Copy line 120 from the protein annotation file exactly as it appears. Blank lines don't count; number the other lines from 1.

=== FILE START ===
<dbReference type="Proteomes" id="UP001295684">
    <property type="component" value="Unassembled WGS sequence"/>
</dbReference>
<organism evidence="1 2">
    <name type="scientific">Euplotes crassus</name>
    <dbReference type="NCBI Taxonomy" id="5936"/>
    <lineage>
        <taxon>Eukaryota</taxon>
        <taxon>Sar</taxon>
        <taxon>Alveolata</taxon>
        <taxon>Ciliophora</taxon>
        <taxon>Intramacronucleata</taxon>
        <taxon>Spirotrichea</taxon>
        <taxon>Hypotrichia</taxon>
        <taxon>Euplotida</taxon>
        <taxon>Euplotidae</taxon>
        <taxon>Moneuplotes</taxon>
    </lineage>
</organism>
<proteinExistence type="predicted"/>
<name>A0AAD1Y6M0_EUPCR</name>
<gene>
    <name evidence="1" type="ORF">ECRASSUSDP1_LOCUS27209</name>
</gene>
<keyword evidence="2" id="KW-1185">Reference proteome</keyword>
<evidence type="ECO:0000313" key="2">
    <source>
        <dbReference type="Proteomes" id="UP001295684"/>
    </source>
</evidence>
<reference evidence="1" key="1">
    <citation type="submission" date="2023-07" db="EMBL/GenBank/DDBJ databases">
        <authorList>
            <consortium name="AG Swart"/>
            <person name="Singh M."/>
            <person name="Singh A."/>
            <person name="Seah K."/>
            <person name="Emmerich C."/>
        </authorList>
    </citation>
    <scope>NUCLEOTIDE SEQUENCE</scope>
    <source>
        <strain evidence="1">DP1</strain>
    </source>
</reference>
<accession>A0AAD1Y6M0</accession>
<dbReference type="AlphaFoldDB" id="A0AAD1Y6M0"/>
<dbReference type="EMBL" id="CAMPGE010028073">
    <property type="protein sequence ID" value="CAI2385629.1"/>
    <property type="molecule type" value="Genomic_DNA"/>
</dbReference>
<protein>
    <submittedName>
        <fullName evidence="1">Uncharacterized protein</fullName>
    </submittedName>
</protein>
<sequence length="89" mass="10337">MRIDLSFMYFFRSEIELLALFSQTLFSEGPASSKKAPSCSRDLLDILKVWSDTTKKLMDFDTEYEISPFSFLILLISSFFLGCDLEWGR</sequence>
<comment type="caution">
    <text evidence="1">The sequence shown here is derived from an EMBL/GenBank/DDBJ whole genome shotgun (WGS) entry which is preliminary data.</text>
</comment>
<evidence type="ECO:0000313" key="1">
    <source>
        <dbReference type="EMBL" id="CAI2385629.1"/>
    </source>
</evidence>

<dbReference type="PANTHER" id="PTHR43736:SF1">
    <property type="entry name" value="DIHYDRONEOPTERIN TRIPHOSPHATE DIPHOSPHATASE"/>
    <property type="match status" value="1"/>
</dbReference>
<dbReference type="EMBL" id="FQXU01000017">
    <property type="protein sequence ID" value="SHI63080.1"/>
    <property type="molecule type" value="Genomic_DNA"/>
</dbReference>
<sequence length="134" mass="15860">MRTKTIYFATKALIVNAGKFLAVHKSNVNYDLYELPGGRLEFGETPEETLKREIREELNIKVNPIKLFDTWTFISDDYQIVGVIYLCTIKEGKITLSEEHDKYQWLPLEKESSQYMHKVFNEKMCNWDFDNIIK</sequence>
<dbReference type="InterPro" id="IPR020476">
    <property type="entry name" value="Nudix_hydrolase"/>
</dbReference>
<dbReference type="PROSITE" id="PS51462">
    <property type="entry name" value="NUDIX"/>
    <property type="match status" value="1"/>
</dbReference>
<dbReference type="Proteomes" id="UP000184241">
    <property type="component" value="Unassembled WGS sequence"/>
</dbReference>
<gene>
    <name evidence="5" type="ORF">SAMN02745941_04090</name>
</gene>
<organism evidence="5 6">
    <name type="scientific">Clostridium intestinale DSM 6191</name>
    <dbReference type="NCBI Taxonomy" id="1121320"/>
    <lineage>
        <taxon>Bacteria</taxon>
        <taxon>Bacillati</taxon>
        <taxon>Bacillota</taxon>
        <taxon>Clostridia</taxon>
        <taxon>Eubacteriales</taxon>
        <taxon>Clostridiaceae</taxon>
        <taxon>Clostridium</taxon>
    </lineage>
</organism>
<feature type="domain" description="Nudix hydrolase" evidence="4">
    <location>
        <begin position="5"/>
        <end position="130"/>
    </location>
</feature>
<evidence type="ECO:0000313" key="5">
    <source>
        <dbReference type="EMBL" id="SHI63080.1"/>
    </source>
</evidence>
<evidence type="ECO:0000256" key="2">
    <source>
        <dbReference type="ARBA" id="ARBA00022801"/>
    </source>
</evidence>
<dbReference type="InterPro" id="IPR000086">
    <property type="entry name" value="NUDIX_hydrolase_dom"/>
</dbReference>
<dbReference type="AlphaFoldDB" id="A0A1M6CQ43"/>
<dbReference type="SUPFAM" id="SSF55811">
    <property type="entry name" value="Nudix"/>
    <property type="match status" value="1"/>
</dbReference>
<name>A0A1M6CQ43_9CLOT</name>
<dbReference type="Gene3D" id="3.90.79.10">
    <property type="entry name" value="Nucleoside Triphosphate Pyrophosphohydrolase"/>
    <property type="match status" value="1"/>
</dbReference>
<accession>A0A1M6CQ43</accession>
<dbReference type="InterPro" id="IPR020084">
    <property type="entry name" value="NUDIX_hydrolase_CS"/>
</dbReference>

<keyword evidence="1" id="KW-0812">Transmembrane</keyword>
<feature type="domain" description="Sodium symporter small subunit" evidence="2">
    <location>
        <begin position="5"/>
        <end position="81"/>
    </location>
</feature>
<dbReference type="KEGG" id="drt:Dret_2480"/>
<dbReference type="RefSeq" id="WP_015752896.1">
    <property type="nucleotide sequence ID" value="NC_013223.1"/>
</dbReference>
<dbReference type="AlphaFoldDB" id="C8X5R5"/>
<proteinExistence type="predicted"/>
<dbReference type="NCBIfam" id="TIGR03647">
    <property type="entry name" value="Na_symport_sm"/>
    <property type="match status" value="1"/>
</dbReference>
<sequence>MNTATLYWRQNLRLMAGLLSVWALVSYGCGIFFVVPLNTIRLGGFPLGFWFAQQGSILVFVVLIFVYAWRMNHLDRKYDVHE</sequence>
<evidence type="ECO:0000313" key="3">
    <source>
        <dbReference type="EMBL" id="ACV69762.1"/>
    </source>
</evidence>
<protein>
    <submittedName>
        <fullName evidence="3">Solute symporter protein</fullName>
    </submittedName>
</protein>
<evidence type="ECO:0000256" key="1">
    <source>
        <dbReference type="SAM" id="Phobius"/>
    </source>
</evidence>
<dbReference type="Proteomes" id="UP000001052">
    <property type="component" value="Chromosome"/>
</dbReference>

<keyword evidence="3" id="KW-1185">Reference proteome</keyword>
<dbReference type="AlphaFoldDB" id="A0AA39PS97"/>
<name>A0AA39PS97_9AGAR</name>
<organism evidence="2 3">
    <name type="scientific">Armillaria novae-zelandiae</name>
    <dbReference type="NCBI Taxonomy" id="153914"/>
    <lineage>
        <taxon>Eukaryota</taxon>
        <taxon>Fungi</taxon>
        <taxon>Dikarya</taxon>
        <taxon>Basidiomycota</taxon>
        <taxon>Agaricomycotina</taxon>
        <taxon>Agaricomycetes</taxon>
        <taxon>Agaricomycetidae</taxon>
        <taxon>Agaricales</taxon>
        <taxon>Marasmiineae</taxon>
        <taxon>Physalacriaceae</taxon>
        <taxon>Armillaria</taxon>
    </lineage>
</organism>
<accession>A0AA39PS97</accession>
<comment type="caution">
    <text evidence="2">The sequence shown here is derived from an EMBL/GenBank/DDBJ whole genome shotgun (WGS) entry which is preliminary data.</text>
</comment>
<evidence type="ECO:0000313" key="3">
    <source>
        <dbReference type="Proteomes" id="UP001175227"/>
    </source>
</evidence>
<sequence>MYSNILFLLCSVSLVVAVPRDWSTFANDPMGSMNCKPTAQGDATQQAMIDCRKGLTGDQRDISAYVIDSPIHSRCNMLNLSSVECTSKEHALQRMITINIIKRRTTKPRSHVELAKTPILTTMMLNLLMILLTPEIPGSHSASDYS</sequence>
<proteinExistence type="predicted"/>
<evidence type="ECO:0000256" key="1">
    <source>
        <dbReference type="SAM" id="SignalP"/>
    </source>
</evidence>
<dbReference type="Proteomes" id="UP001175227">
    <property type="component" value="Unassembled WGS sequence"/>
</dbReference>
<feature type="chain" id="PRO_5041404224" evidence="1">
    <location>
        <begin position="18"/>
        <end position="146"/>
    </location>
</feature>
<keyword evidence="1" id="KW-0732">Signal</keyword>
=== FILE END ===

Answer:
<dbReference type="AlphaFoldDB" id="A0A1M6CQ43"/>